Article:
The University of Florida has partner with Yik Yak, an anonymous messaging app, to offer curated and customized content to campus students. Journalism students at the Innovation News Center produce news, alerts and other information and channel them in “Swamp Juice” as the news feed is called.
The idea is that students are already using technology and the media to stay informed and communicate, so the University is taking advantage of the opportunity to offer its content on such channels. The anonymous messaging app has a controversial history as many users have been using it for malevolent purposes, including bullying and spreading rumors.
The INC director Matt Sheehan says the app has potential and can be used for the creation and distribution of news, PBS’ Meagan Doll reports.
“We know Yik Yak and anonymous messaging is controversial and has been used in very negative and sometimes hostile ways. But we also believe there is a positive side that we would like to explore,” Sheehan said. “If our community is going to be using that platform, there really should be some sort of mechanism or some sort of effort to make sure what’s on there is true, correct and factually based.”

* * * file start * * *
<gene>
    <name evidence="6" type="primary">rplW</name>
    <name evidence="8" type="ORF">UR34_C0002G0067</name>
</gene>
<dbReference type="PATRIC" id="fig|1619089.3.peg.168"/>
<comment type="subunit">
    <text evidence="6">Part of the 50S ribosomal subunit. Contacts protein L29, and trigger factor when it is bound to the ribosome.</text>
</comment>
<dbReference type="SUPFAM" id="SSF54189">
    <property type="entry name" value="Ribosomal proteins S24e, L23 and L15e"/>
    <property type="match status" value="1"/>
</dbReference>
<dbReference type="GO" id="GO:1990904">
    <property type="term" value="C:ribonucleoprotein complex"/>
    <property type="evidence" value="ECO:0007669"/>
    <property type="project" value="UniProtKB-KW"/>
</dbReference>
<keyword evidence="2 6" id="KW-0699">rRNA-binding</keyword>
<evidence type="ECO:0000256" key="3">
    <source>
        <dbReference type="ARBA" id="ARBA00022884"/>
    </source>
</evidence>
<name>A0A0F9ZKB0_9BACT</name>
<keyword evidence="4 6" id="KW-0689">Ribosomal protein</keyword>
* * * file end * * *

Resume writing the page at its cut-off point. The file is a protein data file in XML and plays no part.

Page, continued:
The feed is available as a “Peek”, a curated news feed to any Yik Yak user near the University of Florida campus, and is delivering local news, alerts and information relevant to campus life.
Whitney Lavaux, a graduate student involved in the Yik Yak experiment, believes more institutions can leverage the app’s power to offer factual and useful content, especially given the popularity of social media as the go-to information resource for young people:
“If you want to reach this kind of audience, you can’t keep doing the same kind of thing that you’ve been doing — you have to go where they are,” Lavaux notes. “They’re not going to follow you. Usually, you have to follow them.”
Swamp Juice, the curated news feed, is distinct from the normal anonymous feed Yik Yak users receive. The student journalists at UoF produce 10 to 20 post per day to keep the university community up to date.
Asked if he’s concerned that using an app that has been met with extensive criticism, Sheehan asserted that the community has in place an efficient self-policing community. Sheeran shared an anecdote during an interview for PBS and Meagan Doll on the positive impact of the app:
“I’ve seen, particularly around times of finals, a number of Yaks from students confessing that they are in crisis, and they are having trouble dealing with the stresses of life and school. And there is a community outpouring within minutes. There will be dozens of responses in support and sharing information of resources that are available on the campus, and if there are trolls, they quickly get downloaded and are chastised by the community. “
Yik Yak is the most downloaded app among college students across the US.